Buying patterns is always a bit of a gamble – Will it suit you? Is it really all it promises? Will the instructions be any help at all? When the patterns are $20 + shipping, it can be hard to take the leap! (Seriously, I’ve been adding and deleting Style Arc Patterns to a cart for months now, but just can’t bring myself to buy.)
Reading online reviews and looking at other people’s versions can be a big help, but in the end, the pattern needs to fit your style and your body. When you find a company whose designs work for you, then hallelujah! Brand loyalty is born.
Lizzy put it really well in her comment on one of my earlier posts: “I think we find a brand that suits our taste and body shape and become ‘part of a family’.” I love that idea of being part of a family – it really captures the warm, supportive, and reciprocal nature of the sewing community. But which indie designer “family” is a match for you?
(Now, I won’t really deal with body type too much here, because I don’t know enough about each brand. I do have a few personal observations to share though, and I’d love to hear more from you!)
If you like RETRO-inspired classics:
- Victory Patterns: I always think of these are seriously retro-inspired, but now that I look again, they are also pretty modern! I haven’t made any of these patterns, though I’ve heard from one sewist that the pdf patterns didn’t line up very well.
- Colette Patterns: Have you noticed that Colette patterns seem to be veering away from strongly retro designs lately? Early designs like the Ceylon, Oolong, and Sencha really brought the retro flair, but more recent stuff like Ginger, Hazel, or Jasmine have been sort-of modern classics. Sarai’s designs are reportedly for a C-cup, which fits the national average here in Canada/America…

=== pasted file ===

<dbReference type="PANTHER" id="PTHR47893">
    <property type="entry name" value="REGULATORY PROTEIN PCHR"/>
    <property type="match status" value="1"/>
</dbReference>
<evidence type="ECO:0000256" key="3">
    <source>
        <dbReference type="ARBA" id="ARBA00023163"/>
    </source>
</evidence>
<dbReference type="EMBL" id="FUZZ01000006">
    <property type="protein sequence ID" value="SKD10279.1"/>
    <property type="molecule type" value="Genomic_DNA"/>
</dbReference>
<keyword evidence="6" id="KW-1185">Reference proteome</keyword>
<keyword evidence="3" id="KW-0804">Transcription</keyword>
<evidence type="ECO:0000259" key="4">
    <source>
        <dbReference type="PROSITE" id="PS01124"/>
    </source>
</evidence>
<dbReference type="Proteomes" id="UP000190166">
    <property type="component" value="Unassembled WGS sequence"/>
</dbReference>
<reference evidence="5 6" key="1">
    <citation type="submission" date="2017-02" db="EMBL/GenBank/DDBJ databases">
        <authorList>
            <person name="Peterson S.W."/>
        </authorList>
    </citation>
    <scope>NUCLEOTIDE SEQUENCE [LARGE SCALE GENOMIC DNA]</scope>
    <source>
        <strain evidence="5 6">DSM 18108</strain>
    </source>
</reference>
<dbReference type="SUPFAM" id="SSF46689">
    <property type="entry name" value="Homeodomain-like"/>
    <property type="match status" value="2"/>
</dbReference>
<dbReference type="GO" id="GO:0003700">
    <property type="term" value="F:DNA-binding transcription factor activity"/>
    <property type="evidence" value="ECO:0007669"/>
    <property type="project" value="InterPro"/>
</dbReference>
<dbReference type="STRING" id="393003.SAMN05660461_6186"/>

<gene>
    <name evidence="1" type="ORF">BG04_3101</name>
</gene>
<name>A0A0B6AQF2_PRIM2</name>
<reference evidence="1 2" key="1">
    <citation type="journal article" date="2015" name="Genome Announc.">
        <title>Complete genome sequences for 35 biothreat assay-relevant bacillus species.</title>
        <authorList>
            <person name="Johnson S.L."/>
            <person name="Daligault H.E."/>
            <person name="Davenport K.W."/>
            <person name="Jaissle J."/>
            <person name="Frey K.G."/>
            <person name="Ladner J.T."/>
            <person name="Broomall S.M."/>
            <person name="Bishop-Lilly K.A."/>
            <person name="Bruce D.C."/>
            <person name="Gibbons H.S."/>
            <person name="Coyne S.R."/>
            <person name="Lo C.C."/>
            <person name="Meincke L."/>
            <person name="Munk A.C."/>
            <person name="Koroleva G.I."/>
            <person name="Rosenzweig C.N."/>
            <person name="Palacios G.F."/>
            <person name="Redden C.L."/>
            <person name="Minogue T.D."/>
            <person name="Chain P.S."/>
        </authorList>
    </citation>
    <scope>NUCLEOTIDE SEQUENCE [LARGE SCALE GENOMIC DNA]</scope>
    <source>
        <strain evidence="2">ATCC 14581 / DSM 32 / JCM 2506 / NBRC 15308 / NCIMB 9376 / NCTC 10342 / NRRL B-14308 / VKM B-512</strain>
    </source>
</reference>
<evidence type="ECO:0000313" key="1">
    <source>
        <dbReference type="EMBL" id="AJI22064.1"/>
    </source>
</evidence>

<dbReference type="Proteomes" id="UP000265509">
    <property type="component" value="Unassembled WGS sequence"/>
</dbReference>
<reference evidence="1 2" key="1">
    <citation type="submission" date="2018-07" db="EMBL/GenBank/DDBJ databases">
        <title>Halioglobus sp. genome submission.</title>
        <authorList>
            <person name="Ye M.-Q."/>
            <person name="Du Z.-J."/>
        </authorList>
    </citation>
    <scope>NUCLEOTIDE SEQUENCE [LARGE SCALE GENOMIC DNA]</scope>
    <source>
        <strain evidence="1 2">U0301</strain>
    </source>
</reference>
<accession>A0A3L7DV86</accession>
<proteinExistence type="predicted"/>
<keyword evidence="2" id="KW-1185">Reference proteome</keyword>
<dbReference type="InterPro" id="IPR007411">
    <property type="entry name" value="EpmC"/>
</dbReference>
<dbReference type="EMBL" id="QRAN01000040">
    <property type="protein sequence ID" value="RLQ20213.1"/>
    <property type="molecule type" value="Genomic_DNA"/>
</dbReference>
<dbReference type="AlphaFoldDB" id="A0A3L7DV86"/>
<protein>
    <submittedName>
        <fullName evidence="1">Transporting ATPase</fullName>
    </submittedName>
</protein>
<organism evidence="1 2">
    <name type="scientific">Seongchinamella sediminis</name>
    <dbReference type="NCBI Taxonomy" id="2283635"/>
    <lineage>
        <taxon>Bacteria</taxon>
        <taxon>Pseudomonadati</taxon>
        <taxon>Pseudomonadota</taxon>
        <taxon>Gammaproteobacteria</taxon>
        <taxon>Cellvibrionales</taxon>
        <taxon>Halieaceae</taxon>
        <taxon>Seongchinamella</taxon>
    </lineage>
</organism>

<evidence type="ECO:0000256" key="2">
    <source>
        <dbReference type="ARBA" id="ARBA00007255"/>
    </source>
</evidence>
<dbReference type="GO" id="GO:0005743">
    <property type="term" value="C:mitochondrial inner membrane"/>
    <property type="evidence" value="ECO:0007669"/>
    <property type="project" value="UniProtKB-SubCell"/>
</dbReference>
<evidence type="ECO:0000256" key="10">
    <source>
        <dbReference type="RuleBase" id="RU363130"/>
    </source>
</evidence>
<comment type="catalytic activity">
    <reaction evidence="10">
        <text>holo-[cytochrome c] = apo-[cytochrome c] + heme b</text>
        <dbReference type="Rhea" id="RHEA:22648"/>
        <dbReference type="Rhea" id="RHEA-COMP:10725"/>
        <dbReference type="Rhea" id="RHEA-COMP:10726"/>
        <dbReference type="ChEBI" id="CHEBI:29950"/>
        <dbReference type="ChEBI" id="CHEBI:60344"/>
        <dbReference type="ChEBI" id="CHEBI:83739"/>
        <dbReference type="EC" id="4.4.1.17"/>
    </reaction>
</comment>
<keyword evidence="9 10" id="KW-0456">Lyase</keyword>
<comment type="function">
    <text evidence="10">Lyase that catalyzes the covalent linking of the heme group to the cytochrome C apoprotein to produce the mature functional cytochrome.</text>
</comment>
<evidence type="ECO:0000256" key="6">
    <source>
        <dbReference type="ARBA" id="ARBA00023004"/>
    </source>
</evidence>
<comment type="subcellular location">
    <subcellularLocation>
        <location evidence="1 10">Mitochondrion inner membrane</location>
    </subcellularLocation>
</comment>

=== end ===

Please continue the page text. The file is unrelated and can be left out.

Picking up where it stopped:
(Tasia in a Sewaholic Renfrew – I’ve lost count of how many I’ve made!)
If you like Ready-To-Wear wardrobe builders:
- Sewaholic: Sure, Tasia designs a fabulous frock, but I think what really sets her apart is her wardrobe basics: t-shirts, pants, blouses and a coat! She’s convinced us to be excited about sewing cake, so to speak. Her designs are made for pear-shaped women, which is why they are so great for me!
- Style Arc: Wow, talk about RTW! Their patterns look just like designs in the shops – which is both a strength and a weakness, for me. I mean, do I need to buy a $12 pattern with $25 shipping, plus the right fabric, when I could buy similar jeans/shirts/dresses on sale for less? Plus, exactly matching mall fashion seems just a little boring to me. On the other hand, wearing me-mades is much more fun, and every review I’ve ever read raves about the fit. I’m starting to think it might be time to give this company a go!
- Grainline: Jenn only has a few patterns so far, but they seem like real wardrobe builders: Shorts, tee, tank, dress. When I wandered into a mall last month, I couldn’t believe how many loose woven t-shirts were for sale! I thought it was a sewing trend, but I guess it’s a real trend! I haven’t tried her patterns, but the price is certainly right!